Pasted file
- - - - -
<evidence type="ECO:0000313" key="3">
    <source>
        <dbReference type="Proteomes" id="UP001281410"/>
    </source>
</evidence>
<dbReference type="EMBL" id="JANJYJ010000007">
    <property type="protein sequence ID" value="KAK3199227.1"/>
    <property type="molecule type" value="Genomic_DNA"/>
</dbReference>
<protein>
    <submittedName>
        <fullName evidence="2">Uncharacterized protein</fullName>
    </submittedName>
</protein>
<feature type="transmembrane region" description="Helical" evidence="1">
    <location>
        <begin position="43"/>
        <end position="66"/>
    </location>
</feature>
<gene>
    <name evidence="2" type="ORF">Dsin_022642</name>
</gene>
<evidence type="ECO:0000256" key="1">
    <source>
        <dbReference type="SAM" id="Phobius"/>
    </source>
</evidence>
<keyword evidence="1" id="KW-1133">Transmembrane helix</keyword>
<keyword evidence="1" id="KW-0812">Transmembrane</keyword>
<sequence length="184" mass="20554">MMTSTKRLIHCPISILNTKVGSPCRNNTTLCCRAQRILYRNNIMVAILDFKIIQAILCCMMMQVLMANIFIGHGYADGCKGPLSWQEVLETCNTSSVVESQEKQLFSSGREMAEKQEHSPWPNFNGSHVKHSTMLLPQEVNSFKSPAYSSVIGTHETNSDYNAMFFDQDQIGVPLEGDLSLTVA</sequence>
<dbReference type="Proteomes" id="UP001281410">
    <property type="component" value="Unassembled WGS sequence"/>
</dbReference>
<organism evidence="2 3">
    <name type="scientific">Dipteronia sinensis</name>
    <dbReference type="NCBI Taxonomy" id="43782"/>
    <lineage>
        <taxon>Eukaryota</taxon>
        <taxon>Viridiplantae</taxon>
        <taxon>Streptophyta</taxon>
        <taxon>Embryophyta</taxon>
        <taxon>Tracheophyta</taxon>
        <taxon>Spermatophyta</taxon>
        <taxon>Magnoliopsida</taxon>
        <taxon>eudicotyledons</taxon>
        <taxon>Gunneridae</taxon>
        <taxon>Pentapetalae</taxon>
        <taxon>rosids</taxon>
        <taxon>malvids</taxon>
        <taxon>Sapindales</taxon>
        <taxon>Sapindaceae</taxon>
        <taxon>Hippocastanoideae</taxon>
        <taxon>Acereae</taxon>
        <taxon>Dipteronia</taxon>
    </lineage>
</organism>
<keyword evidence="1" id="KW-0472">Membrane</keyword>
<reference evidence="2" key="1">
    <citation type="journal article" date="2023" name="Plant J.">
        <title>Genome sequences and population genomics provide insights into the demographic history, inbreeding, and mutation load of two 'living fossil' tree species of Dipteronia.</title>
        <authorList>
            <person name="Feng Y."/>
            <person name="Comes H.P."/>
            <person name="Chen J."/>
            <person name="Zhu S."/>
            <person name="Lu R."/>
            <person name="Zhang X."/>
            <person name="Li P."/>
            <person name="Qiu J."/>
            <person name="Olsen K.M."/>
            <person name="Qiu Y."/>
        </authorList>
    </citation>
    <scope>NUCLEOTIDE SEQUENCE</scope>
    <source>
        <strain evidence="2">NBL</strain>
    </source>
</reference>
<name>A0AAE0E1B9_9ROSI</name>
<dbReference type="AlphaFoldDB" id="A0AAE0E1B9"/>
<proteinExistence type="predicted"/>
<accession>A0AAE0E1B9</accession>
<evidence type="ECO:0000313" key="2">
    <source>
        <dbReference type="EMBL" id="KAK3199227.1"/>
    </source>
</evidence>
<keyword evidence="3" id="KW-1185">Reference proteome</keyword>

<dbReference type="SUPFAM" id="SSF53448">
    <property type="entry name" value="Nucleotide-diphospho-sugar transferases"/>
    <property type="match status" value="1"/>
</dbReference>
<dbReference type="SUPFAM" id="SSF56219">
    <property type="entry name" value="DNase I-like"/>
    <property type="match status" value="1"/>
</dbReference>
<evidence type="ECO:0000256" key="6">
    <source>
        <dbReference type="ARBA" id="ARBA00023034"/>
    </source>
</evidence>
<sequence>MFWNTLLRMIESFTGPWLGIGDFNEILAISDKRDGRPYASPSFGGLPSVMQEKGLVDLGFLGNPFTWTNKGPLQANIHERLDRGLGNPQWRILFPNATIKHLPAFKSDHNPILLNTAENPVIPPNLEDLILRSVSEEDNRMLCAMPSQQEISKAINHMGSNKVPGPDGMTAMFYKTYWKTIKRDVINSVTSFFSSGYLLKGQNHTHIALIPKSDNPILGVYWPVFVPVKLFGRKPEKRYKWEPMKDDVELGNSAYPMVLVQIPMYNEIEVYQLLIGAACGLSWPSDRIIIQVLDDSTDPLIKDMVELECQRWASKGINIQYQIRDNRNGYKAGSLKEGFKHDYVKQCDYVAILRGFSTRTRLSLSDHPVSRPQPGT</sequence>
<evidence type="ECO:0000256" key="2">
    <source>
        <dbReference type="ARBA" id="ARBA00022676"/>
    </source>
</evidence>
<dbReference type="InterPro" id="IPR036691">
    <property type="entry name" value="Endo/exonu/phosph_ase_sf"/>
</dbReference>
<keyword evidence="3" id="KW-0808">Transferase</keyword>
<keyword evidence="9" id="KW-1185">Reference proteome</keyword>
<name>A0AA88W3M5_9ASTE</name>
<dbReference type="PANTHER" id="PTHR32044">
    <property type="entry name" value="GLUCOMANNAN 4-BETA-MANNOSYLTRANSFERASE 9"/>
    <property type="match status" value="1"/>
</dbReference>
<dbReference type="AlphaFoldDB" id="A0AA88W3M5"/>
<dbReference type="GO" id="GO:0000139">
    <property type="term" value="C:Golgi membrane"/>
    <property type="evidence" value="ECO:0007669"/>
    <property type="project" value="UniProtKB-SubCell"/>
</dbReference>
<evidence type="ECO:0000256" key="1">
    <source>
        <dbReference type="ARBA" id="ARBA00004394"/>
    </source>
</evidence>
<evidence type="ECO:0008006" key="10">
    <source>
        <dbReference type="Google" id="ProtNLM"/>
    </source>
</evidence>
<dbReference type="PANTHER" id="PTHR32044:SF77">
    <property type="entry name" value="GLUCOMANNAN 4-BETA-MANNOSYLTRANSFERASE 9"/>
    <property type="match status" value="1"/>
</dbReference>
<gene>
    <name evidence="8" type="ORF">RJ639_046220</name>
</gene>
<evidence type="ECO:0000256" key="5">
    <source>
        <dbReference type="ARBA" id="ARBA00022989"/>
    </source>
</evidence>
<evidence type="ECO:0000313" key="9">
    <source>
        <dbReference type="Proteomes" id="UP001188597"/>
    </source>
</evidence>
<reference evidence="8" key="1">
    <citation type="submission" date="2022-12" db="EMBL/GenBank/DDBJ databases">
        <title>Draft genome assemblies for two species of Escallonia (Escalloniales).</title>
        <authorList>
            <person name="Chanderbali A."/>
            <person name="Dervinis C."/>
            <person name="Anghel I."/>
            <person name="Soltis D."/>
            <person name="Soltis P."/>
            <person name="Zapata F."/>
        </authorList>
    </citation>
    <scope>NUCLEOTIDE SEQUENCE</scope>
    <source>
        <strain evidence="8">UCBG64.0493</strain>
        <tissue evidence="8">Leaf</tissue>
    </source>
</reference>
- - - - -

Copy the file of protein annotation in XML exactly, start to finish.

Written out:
<evidence type="ECO:0000313" key="3">
    <source>
        <dbReference type="Proteomes" id="UP001281410"/>
    </source>
</evidence>
<dbReference type="EMBL" id="JANJYJ010000007">
    <property type="protein sequence ID" value="KAK3199227.1"/>
    <property type="molecule type" value="Genomic_DNA"/>
</dbReference>
<protein>
    <submittedName>
        <fullName evidence="2">Uncharacterized protein</fullName>
    </submittedName>
</protein>
<feature type="transmembrane region" description="Helical" evidence="1">
    <location>
        <begin position="43"/>
        <end position="66"/>
    </location>
</feature>
<gene>
    <name evidence="2" type="ORF">Dsin_022642</name>
</gene>
<evidence type="ECO:0000256" key="1">
    <source>
        <dbReference type="SAM" id="Phobius"/>
    </source>
</evidence>
<keyword evidence="1" id="KW-1133">Transmembrane helix</keyword>
<keyword evidence="1" id="KW-0812">Transmembrane</keyword>
<sequence length="184" mass="20554">MMTSTKRLIHCPISILNTKVGSPCRNNTTLCCRAQRILYRNNIMVAILDFKIIQAILCCMMMQVLMANIFIGHGYADGCKGPLSWQEVLETCNTSSVVESQEKQLFSSGREMAEKQEHSPWPNFNGSHVKHSTMLLPQEVNSFKSPAYSSVIGTHETNSDYNAMFFDQDQIGVPLEGDLSLTVA</sequence>
<dbReference type="Proteomes" id="UP001281410">
    <property type="component" value="Unassembled WGS sequence"/>
</dbReference>
<organism evidence="2 3">
    <name type="scientific">Dipteronia sinensis</name>
    <dbReference type="NCBI Taxonomy" id="43782"/>
    <lineage>
        <taxon>Eukaryota</taxon>
        <taxon>Viridiplantae</taxon>
        <taxon>Streptophyta</taxon>
        <taxon>Embryophyta</taxon>
        <taxon>Tracheophyta</taxon>
        <taxon>Spermatophyta</taxon>
        <taxon>Magnoliopsida</taxon>
        <taxon>eudicotyledons</taxon>
        <taxon>Gunneridae</taxon>
        <taxon>Pentapetalae</taxon>
        <taxon>rosids</taxon>
        <taxon>malvids</taxon>
        <taxon>Sapindales</taxon>
        <taxon>Sapindaceae</taxon>
        <taxon>Hippocastanoideae</taxon>
        <taxon>Acereae</taxon>
        <taxon>Dipteronia</taxon>
    </lineage>
</organism>
<keyword evidence="1" id="KW-0472">Membrane</keyword>
<reference evidence="2" key="1">
    <citation type="journal article" date="2023" name="Plant J.">
        <title>Genome sequences and population genomics provide insights into the demographic history, inbreeding, and mutation load of two 'living fossil' tree species of Dipteronia.</title>
        <authorList>
            <person name="Feng Y."/>
            <person name="Comes H.P."/>
            <person name="Chen J."/>
            <person name="Zhu S."/>
            <person name="Lu R."/>
            <person name="Zhang X."/>
            <person name="Li P."/>
            <person name="Qiu J."/>
            <person name="Olsen K.M."/>
            <person name="Qiu Y."/>
        </authorList>
    </citation>
    <scope>NUCLEOTIDE SEQUENCE</scope>
    <source>
        <strain evidence="2">NBL</strain>
    </source>
</reference>
<name>A0AAE0E1B9_9ROSI</name>
<dbReference type="AlphaFoldDB" id="A0AAE0E1B9"/>
<proteinExistence type="predicted"/>
<accession>A0AAE0E1B9</accession>
<evidence type="ECO:0000313" key="2">
    <source>
        <dbReference type="EMBL" id="KAK3199227.1"/>
    </source>
</evidence>
<keyword evidence="3" id="KW-1185">Reference proteome</keyword>

<dbReference type="SUPFAM" id="SSF53448">
    <property type="entry name" value="Nucleotide-diphospho-sugar transferases"/>
    <property type="match status" value="1"/>
</dbReference>
<dbReference type="SUPFAM" id="SSF56219">
    <property type="entry name" value="DNase I-like"/>
    <property type="match status" value="1"/>
</dbReference>
<evidence type="ECO:0000256" key="6">
    <source>
        <dbReference type="ARBA" id="ARBA00023034"/>
    </source>
</evidence>
<sequence>MFWNTLLRMIESFTGPWLGIGDFNEILAISDKRDGRPYASPSFGGLPSVMQEKGLVDLGFLGNPFTWTNKGPLQANIHERLDRGLGNPQWRILFPNATIKHLPAFKSDHNPILLNTAENPVIPPNLEDLILRSVSEEDNRMLCAMPSQQEISKAINHMGSNKVPGPDGMTAMFYKTYWKTIKRDVINSVTSFFSSGYLLKGQNHTHIALIPKSDNPILGVYWPVFVPVKLFGRKPEKRYKWEPMKDDVELGNSAYPMVLVQIPMYNEIEVYQLLIGAACGLSWPSDRIIIQVLDDSTDPLIKDMVELECQRWASKGINIQYQIRDNRNGYKAGSLKEGFKHDYVKQCDYVAILRGFSTRTRLSLSDHPVSRPQPGT</sequence>
<evidence type="ECO:0000256" key="2">
    <source>
        <dbReference type="ARBA" id="ARBA00022676"/>
    </source>
</evidence>
<dbReference type="InterPro" id="IPR036691">
    <property type="entry name" value="Endo/exonu/phosph_ase_sf"/>
</dbReference>
<keyword evidence="3" id="KW-0808">Transferase</keyword>
<keyword evidence="9" id="KW-1185">Reference proteome</keyword>
<name>A0AA88W3M5_9ASTE</name>
<dbReference type="PANTHER" id="PTHR32044">
    <property type="entry name" value="GLUCOMANNAN 4-BETA-MANNOSYLTRANSFERASE 9"/>
    <property type="match status" value="1"/>
</dbReference>
<dbReference type="AlphaFoldDB" id="A0AA88W3M5"/>
<dbReference type="GO" id="GO:0000139">
    <property type="term" value="C:Golgi membrane"/>
    <property type="evidence" value="ECO:0007669"/>
    <property type="project" value="UniProtKB-SubCell"/>
</dbReference>
<evidence type="ECO:0000256" key="1">
    <source>
        <dbReference type="ARBA" id="ARBA00004394"/>
    </source>
</evidence>
<evidence type="ECO:0008006" key="10">
    <source>
        <dbReference type="Google" id="ProtNLM"/>
    </source>
</evidence>
<dbReference type="PANTHER" id="PTHR32044:SF77">
    <property type="entry name" value="GLUCOMANNAN 4-BETA-MANNOSYLTRANSFERASE 9"/>
    <property type="match status" value="1"/>
</dbReference>
<gene>
    <name evidence="8" type="ORF">RJ639_046220</name>
</gene>
<evidence type="ECO:0000256" key="5">
    <source>
        <dbReference type="ARBA" id="ARBA00022989"/>
    </source>
</evidence>
<evidence type="ECO:0000313" key="9">
    <source>
        <dbReference type="Proteomes" id="UP001188597"/>
    </source>
</evidence>
<reference evidence="8" key="1">
    <citation type="submission" date="2022-12" db="EMBL/GenBank/DDBJ databases">
        <title>Draft genome assemblies for two species of Escallonia (Escalloniales).</title>
        <authorList>
            <person name="Chanderbali A."/>
            <person name="Dervinis C."/>
            <person name="Anghel I."/>
            <person name="Soltis D."/>
            <person name="Soltis P."/>
            <person name="Zapata F."/>
        </authorList>
    </citation>
    <scope>NUCLEOTIDE SEQUENCE</scope>
    <source>
        <strain evidence="8">UCBG64.0493</strain>
        <tissue evidence="8">Leaf</tissue>
    </source>
</reference>